Snake. That's in as fine a train as your earnest to destroy the mutual attachment subladyship could wish. In the common course sisting between his brother Charles and Maria. of things, I think it must reach Mrs. Clackitt's Lady Sneer. Then at once to unravel this ears within four and twenty hours; and then, mystery, I must inform you, that love has no you know, the business is as good as done. sliare whatever in the intercourse between

Lady Sneer. Why, truly, Mrs. Clackitt has/ Mr. Surface and me. a very pretty talent, and a great deal of in-| Snake. No! dustry.

Lady Sneer. His real attachment is to MaSnake. True, madam, and has been tole-ria, or her fortune; but finding in his brorably successful in her day. To my know-ther a favoured rival,' he has been obliged to ledge she has been the cause of six matches mask bis pretensions, and profit by my asbeing broken off, and three sons disinherited; sistance. of four forced elopements, and as many close Snake. Yet still I am more puzzled why confinements; nine separate maintenances, and you should interest yourself in his success. two divorces. Nay, 'I have more than once Lady Sneer. How dull you are! Cannot traced her causing a tête-à-tête in the Town you surmise the weakness which I hitherto, and Country Magazine, when the parties, per- ihrough shame, have concealed even froin you? haps, bad never seen each other's face before Must I confess, that Charles, that libertine, in the course of their lives.

that extravagant, that bankrupt in fortune and Lady Sneer. She certainly has talents, but reputation, that he it is for whom I'm thus her manner is gross.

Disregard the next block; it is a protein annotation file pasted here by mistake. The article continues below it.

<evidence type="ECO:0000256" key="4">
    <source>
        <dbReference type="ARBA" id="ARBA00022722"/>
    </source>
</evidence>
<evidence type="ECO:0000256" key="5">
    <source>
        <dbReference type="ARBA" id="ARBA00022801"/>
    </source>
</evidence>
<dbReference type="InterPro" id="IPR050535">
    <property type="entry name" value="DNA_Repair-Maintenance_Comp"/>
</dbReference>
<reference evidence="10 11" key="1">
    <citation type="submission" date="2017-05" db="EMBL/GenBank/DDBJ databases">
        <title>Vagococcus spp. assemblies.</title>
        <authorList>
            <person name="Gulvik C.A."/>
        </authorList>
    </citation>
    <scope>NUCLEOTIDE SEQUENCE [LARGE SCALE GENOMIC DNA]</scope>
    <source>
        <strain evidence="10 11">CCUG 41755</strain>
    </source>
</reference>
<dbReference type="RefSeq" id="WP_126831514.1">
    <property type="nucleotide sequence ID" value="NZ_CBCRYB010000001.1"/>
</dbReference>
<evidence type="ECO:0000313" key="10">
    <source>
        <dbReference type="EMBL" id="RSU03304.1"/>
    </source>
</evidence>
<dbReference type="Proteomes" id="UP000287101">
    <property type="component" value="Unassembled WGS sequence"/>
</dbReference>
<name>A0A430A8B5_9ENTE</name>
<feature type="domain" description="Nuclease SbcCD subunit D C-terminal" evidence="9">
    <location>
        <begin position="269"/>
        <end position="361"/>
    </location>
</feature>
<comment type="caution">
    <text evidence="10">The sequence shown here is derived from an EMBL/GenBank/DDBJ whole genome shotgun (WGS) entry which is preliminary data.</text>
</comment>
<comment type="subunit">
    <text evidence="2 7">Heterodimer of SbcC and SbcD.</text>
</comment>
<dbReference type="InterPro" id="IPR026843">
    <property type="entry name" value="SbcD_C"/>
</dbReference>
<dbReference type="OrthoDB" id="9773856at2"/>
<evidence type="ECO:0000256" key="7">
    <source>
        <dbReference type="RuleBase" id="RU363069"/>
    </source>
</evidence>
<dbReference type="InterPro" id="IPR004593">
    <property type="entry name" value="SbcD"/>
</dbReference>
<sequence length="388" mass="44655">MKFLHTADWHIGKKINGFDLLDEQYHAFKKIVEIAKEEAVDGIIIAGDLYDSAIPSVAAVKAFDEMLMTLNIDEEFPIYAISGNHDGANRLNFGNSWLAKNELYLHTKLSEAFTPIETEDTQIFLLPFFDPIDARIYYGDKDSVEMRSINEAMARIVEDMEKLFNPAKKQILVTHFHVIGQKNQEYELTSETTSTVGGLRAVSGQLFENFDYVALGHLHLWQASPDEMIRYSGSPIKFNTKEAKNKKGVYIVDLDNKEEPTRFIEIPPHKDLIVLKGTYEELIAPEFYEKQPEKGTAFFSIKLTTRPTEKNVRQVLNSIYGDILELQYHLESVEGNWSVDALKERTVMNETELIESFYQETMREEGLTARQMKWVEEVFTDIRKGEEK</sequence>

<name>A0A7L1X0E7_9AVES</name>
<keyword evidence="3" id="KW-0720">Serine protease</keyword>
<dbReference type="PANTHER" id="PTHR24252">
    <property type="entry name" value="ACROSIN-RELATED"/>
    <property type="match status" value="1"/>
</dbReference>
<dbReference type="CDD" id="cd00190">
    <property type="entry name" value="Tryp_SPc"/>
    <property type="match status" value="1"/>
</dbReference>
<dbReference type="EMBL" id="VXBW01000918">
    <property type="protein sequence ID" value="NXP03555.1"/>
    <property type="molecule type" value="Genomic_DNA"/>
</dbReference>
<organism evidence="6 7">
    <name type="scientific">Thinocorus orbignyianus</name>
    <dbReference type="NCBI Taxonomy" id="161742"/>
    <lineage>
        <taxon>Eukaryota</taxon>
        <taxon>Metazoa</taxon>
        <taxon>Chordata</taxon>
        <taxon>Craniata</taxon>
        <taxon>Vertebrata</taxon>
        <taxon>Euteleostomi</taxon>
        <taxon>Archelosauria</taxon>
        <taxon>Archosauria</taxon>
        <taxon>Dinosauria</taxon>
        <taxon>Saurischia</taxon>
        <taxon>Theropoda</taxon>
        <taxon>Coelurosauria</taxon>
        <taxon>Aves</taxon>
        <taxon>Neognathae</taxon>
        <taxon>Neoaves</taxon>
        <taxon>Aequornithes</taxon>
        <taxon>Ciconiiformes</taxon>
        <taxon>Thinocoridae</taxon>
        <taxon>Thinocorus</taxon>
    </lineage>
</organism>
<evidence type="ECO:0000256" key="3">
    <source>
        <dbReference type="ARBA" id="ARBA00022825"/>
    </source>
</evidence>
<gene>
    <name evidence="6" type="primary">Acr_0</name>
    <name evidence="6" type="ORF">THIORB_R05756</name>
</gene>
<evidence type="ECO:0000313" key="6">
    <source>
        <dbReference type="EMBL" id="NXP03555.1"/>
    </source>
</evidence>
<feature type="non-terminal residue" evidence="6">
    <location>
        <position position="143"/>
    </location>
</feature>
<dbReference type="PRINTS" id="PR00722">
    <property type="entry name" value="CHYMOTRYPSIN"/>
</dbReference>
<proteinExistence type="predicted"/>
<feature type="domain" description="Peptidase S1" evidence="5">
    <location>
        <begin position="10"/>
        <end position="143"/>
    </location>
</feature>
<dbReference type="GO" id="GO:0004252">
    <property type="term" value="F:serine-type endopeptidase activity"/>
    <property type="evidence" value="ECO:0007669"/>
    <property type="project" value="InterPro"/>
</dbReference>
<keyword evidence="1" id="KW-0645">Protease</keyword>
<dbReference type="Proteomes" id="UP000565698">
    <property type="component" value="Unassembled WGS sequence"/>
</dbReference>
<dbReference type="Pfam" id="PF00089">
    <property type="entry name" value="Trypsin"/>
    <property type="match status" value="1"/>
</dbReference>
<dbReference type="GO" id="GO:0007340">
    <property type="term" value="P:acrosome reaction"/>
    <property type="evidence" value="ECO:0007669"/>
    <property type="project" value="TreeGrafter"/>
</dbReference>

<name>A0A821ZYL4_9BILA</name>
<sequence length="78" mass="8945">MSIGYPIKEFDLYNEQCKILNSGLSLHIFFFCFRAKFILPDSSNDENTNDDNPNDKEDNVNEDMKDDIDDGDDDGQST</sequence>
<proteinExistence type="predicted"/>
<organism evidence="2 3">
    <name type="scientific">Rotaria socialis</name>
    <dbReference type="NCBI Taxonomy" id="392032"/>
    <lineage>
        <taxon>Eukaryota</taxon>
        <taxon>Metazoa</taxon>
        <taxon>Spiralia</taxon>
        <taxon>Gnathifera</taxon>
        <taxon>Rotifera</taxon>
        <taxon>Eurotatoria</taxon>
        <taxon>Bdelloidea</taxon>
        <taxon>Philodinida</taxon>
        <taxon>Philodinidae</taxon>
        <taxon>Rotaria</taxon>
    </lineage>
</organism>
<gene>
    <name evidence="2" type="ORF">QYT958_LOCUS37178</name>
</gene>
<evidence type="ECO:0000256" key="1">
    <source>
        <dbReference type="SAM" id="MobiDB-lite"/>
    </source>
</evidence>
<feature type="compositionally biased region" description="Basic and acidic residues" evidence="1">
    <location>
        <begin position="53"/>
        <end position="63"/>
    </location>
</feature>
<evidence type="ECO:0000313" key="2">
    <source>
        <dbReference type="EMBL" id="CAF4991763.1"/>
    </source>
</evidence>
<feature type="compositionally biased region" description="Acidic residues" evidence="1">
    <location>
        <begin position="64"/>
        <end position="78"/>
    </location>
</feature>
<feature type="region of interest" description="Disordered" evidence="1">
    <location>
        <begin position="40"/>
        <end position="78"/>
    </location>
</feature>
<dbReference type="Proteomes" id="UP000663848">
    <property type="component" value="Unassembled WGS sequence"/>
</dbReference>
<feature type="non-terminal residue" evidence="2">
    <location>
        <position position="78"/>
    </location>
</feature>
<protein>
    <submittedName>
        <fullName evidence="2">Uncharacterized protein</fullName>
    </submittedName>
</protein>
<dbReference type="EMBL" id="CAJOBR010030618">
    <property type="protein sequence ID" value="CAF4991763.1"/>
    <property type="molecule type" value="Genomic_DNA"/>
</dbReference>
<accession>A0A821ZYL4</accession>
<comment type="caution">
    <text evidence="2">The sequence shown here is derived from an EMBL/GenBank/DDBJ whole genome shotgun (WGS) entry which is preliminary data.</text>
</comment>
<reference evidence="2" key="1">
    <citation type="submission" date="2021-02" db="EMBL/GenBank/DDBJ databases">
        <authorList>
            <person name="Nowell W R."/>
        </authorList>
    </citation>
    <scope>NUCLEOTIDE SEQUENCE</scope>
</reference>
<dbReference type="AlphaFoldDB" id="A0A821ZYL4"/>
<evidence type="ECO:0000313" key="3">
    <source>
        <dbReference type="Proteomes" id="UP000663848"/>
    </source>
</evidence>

anxious and malicious, and to gain whom I Snake. 'Tis very true.-She generally de- would sacrifice every thing? signs well, has a free tongue and a bold in- Snake. Now, inderd, your conduct appears vention; but her colouring is too dark, and consistent: but how came you and Mr. Surber outlines often extravagant. She wants that face so confidential? delicacy of tint, and mellowness of sneer, Lady Sneer. For our mutual interest. I which distinguishes your ladyship's scandal. have found him out a long time since. I know

Lady Sneer. You are partial, Snake. him to be artful, selGsh, and malicious-in

snake. Not in the least-every body allows short, a sentimental knave; while with Sir that Lady Sneerwell can do more with a word Peter, and indeed with all his acquaintance, or a look than many can with the most la- he passes for a youthful miracle of prudence, boured detail, even when they happen to have good sense, and benevolence. a little truth on their side to support it.

Snake. Yes; yet Sir Peter vows he has not Lady Sneer. Yes, my dear Snake; and his equal in England—and above all, he praiam no hypocrite to deny the satisfaction 1 ses him as a man of sentiment. reap from the success of my efforts. Wound- Lady Sneer. True--and with the assistance ed myself in the early part of my life by the of his sentiment and hypocrisy, he has brought envenomed tongue of ssander, I confess I have Sir Peter entirely into his interest with resince known no pleasure equal to the redu- gard to Maria; while poor Charles has no cing others to the level of my own injured friend in the house, though, I fear, he has a repulation.

powerful one in Maria's heart, against whom Snake. Nothing can be more natural. But, we must direct our schemes. Lady Sneerwell, there is one affair in wbich you have lalely employed me, wherein, I con

Enter Servant, fess, I am at a loss to guess your motives. Serv. Mr. Surface.

Lady Sneer. I conceive you mean with Lady Sneer. Show him up. [Erit Servant. respect to my neighbour, Sir Peter Teazle, and his family?

Enter Joseph SURFACE. Snake. I do. Here are two young men, tol Joseph S. My dear Lady Sneerwell, how whom Sir Peter has acted as a kind of guar- do you do to-day? Mr. Snake, your most dian since their father's death; the eldest pos- obedient. sessing the most amiable character, and uni-| Lady Sneer. Snake has just been rallying versally well spoken of the youngest, theme on our mutual attachment; but I have in